Charles Moore's Mailbag

CardBus WiFi, the Shiira Browser, Ridding the Web of Flash, and Macs vs. PCs

Charles Moore - 2010.03.18 - Tip Jar

CardBus WiFi and the Shiira Browser

From Ben, following up on WPA Support for Original AirPort Card:


It's unfortunate that the limitation exists for the AirPort slot internally, but that's how it is! However, I think the firmware update will work for 50% of my WPA needs; for the other 50% I'm going to just break down and throw in a CardBus card, I believe. Oh well, I'm sure I'll survive! :)

Isn't it neat to see how many old Macs are still in regular service? I know that my work PC laptops last 3-4 years, and then basically fall apart - my 6-year-old Dell is now the "kids' laptop", and I feel bad for them. I can't remember the last time I've seen a 9-year-old PC laptop in regular service. :) And the kids, well, the kids keep mentioning how much better the school computers are (eMacs and iMac G's) - I don't blame 'em!

Again, much appreciated, including the article on Shiira - it's definitely been a breath of fresh air for my old Mac. Sites that were absolutely unbearable before are working great now.

Thanks again,

Hi Ben,

Yes, for anyone with the LEM philosophy, the more old Macs in service the merrier.

It simply blows me away every day how good my old Pismos are. My MacBook gets more use than they do, but not by a whole lot. I usually log 3-5 hours a day on Pismos.

For another glowing testimonial to the excellence of older PowerBooks, see Apple Computers vs. PC Computers in Heather Kant's Design Blog.

Delighted to hear that you're finding Shiira helpful. Notwithstanding the frustrating no access to preference settings bug and occasional crashiness, I'm using it more and more for the raw speed.


Macs vs. PCs: Yawn

From Blaine:

I find it just blindingly funny, the absolute holy war that's still, 25 years on, still being fought between PCs and Macs. Very strange.

I've been a lifelong PC user, simply because (where I live) that was what was available. There were no Mac stores, no one carried Macs, you didn't see Mac software. Granted, I'd seen Apple IIs growing up, but they were few and far between. The Commodore 64 was king with all the little proto-hackers I went to school with.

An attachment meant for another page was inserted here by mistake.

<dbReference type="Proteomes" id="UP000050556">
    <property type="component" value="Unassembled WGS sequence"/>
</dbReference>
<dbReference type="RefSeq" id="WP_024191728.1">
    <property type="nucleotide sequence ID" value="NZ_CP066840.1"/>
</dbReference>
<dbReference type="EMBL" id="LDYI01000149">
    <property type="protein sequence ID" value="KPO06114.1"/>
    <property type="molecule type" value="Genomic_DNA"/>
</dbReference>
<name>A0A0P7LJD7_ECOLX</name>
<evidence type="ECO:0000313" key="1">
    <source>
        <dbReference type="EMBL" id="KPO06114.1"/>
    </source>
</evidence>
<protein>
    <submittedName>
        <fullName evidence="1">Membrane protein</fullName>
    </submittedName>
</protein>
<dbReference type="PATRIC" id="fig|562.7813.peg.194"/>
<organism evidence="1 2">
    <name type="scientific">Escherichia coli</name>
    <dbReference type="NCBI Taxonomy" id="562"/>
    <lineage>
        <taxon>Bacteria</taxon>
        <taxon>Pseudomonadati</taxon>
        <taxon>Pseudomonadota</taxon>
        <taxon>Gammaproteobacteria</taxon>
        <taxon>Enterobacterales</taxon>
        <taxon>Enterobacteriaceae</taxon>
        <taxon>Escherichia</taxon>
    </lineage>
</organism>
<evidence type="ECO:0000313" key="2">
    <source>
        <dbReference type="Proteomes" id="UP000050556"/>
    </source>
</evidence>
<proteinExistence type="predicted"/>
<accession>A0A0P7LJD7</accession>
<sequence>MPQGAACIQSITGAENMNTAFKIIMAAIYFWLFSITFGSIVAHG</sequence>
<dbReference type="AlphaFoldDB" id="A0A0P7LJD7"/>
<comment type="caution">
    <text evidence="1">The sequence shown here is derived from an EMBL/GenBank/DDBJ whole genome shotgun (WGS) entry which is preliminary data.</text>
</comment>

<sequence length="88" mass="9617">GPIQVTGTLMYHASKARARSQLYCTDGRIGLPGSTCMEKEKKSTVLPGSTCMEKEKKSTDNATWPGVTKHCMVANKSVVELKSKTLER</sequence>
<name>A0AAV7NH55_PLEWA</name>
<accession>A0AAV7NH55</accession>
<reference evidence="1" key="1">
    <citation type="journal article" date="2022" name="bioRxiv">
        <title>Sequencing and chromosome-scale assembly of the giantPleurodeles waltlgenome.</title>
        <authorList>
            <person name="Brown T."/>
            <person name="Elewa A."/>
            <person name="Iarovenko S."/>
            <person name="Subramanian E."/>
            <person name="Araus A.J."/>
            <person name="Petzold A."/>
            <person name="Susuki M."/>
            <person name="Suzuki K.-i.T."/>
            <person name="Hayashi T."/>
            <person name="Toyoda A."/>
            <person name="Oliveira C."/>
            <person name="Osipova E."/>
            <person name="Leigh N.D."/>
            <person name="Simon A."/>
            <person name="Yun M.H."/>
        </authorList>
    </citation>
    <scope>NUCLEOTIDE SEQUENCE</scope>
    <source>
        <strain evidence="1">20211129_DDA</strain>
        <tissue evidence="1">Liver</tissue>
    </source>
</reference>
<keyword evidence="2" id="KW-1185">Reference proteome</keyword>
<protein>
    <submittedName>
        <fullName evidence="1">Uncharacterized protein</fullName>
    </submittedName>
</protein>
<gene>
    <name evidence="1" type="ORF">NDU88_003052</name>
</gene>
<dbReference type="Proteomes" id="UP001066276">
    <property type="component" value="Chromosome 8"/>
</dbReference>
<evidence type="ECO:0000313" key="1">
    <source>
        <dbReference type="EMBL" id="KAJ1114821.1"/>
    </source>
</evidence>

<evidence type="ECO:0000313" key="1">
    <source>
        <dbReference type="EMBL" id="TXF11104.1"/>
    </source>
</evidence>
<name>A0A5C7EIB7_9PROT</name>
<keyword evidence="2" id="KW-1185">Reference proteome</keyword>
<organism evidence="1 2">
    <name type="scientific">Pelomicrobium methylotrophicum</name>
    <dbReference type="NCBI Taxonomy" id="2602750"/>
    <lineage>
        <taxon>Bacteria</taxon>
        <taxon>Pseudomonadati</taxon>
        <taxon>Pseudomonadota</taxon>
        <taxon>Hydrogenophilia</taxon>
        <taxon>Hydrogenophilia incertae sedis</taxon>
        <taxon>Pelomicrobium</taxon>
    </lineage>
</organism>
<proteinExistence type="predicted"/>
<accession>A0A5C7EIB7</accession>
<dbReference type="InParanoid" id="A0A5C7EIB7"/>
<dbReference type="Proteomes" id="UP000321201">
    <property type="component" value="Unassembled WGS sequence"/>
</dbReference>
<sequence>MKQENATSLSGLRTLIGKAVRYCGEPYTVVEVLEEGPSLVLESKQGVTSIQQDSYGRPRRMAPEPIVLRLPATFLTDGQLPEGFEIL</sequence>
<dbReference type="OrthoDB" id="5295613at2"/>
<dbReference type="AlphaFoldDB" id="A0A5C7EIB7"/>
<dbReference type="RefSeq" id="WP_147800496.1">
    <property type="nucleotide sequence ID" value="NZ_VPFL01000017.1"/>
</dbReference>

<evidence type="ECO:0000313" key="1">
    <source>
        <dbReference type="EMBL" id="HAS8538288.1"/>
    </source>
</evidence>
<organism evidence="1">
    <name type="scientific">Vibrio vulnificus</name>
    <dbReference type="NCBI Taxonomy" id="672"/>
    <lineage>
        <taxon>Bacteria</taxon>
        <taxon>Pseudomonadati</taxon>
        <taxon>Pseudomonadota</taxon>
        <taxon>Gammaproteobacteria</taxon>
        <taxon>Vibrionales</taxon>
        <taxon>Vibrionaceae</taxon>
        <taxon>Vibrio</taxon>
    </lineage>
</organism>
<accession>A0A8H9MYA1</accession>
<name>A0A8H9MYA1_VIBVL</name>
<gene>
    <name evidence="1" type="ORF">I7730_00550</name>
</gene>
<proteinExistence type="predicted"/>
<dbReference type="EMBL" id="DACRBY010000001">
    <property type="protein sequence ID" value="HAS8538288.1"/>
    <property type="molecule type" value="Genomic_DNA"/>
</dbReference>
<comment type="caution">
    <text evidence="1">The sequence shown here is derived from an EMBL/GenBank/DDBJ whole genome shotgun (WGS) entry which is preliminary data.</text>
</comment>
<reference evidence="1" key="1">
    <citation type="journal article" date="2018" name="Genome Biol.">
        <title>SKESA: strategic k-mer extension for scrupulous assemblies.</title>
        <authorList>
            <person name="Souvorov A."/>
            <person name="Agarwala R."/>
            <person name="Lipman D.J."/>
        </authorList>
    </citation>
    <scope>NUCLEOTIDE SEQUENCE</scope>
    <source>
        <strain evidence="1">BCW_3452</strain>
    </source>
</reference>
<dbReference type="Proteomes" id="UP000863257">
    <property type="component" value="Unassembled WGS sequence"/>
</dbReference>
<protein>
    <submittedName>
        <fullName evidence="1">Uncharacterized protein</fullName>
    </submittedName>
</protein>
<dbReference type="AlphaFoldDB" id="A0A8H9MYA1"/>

I made it through high school and the beginning of college typing my papers on an electric typewriter. My folks finally took pity on me, scraped together the money, and bought me an XT-compat for my senior year. I saw Macintoshes, but only from a distance. My college had a very few of them, but they were restricted to only certain duties. (My advisor wrote the final draft of his doctoral dissertation on a Mac Plus that the college loaned him.) I remember finding a copy of a Macintosh software catalog and being amazed at the cool stuff therein.

I didn't get to fool with a Mac until I was in grad school in the 90s. A couple friends had them. One had a Color Classic, the other ended up buying a Performa. I remember helping set the Performa up to access the Internet by dialing in through our university's IBM 3090 mainframe. Scary.

It's strange, but I never really saw the Mac as a "different" computer based on personality. I saw them as different based on price. It was a sort of "elite" machine. I didn't really see it as better or worse, but as something you had to have money to buy. I was doing the same things my friend with the Performa was doing, but I had to do it on an old Panasonic CF-150 laptop with DOS 3.3 in ROM. He had the money to get a Mac; I didn't. Even when I was out, had a job, and could afford it, I still bought PCs, because they were cheap and available. And all my stuff was in DOS (and later Windows) formats.

Only recently have I made my way into the Mac world, and that's only because of the access the Internet gives to various online dealers. I bought a used 15" AlBook G4 to use as my "other" computer. In my work life, I use a high-end 17" Toshiba Satellite "superlaptop" to do document processing, spreadsheeting, and GIS mapping.